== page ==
WASHINGTON — A recent energy resilience evaluation at U.S. Army Garrison Hawaii demonstrated that Schofield Barracks, Wheeler Army Airfield and Field Station Kunia could be isolated and powered during a significant outage to ensure mission continuity, according to Army installation and energy leaders.
The joint Army and Hawaiian Electric Company evaluation held in May was just one example of how the Army has collaborated with industry partners to develop best practices in the event of a physical or kinetic attack, natural disaster, or cyber-enabled event, said Jack Surash, the senior official performing the duties of the assistant secretary of the Army for installations, energy and environment.
"The Army's ability to accomplish its mission of protecting U.S. national security interests at home and abroad depends on resilient, uninterrupted access to energy," Surash told reporters Wednesday. "Energy and water resilience, or uninterrupted access to energy and water, is absolutely essential for Army readiness."
During the evaluation, Hawaiian Electric disconnected the three installations from the primary power grid in the early hours of May 22, according to Army Office of Energy Initiatives officials.
In less than an hour, the company established a microgrid powered by the utility-owned Schofield Generating Station, or SGS, and restored power across the Army service area.
"In the event of an emergency where power is lost, Schofield Barracks and U.S. Army Hawaii can be back up and running in just a matter of hours," said Maj. Gen. James B. Jarrard, commander of the 25th Infantry Division.
"This enables us to support the state of Hawaii if requested," Jarrard said, adding that Wheeler Army Airfield can be utilized as an active field or staging area for the National Guard, Civil Air Patrol, or Federal Emergency Management Agency during an emergency.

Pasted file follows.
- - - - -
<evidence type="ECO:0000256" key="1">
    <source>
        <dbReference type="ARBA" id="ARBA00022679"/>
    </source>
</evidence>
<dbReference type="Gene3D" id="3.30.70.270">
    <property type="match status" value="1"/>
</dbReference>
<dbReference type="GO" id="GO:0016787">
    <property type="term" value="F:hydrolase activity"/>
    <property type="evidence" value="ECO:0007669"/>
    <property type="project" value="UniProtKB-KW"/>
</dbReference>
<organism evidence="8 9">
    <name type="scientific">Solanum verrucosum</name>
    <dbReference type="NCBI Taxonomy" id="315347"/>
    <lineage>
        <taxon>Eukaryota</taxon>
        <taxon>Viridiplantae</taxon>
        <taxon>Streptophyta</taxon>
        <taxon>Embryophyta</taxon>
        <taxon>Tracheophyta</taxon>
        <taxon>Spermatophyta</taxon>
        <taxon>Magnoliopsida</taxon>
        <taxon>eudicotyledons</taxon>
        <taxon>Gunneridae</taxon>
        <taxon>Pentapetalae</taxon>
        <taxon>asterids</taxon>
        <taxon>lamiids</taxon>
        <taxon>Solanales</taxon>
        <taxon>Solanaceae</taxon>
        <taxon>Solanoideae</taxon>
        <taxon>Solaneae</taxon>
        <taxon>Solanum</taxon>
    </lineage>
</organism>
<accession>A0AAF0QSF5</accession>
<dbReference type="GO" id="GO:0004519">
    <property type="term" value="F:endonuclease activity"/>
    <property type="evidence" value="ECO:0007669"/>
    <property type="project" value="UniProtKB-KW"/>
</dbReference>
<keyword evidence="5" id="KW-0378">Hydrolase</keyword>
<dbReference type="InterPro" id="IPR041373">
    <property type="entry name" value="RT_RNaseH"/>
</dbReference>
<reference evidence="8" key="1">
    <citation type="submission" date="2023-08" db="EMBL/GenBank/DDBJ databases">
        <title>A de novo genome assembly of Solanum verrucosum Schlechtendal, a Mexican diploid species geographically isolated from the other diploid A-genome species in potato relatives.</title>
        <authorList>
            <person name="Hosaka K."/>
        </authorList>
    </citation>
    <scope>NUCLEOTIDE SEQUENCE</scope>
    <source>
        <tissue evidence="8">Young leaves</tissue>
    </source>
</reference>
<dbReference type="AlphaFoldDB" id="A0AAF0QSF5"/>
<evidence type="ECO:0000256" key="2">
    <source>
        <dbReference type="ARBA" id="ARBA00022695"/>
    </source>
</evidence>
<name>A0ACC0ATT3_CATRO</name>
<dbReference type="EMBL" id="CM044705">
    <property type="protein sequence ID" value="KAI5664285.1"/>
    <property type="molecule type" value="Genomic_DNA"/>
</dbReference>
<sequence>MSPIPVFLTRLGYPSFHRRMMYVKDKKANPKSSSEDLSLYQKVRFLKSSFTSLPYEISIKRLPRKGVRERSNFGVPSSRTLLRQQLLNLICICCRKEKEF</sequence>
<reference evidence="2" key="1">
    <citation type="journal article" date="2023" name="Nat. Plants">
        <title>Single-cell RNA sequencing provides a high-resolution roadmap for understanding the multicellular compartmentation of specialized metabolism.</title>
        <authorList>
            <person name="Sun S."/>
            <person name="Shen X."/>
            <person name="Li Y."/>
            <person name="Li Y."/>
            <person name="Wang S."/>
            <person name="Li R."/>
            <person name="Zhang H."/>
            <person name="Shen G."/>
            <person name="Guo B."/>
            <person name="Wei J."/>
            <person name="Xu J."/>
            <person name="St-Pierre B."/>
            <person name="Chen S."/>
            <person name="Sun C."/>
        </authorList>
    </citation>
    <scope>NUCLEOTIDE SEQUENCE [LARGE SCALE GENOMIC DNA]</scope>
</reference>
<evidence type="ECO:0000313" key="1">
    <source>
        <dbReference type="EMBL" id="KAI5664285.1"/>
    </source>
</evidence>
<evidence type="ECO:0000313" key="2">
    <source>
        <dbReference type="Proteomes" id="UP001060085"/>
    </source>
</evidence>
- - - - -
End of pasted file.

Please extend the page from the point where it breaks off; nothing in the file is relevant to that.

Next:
The next day, Hawaiian Electric introduced solar-generated power sources to the microgrid and later restored main power to the three installations that evening, officials added.
During normal operations, the SGS provides power to the Oahu grid throughout peak demand periods and also mitigates variations caused by wind or solar power generation. The station is also the only baseload power generation facility on Oahu located above the tsunami inundation zone.
"It gave us a great sense of confidence in our systems," Jarrard said. "No matter what emergency hits the island, we are going to be able to continue our operations … whether that is in support of civil authorities or preparing to deploy [forces] throughout the Indo-Pacific region."
Resilient power, water
The Army is aware of the increased threat to its energy and water infrastructure, as the majority of the service's installations rely on commercial utilities to maintain its mission. The recent Colonial Pipeline ransomware attack and the persistent and uncontrolled danger triggered by natural disasters have created a wide-ranging impact across the country, Surash said.
The Army Installations Strategy, or AIS, is a foundational document driving the service's goal to ensure power projection through resilient installations, Surash added. The strategy, released last year, will also target quality of life initiatives for Soldiers and families and combat climate change, as leaders look to modernize its installations by 2035.
Along with the AIS, the Army Installation Energy and Water Strategic Plan establishes a vision for the Army's utility infrastructure to sustain critical missions and sets strategic objectives and targets, he said.
One goal includes sustaining water and power on installations for up to two weeks without commercial support, said Gregory S. Kuhr, the G-4 facilities and logistics director at Army Installation Management Command.
A series of studies on previous power outages and water shortage patterns led to the Army's 14-day requirement, Surash said in a previous interview.
Senior commanders or a higher headquarters can change the duration to match mission-critical operational requirements, Surash said. When a time has not been stipulated, the Army will default to a 14-day benchmark for sustained utilities.
The entire process will take some time to complete, as leaders are currently analyzing the unique needs of their installation, determining necessary resources, and developing plans of action, Kuhr said.
"The need to be resilient is now," Surash said. "The Army will continue to collaborate with Congress, the [Department of Defense], and other services, along with private industry, utilities, and local communities to enhance installation resilience, efficiency and affordability in support of Army readiness."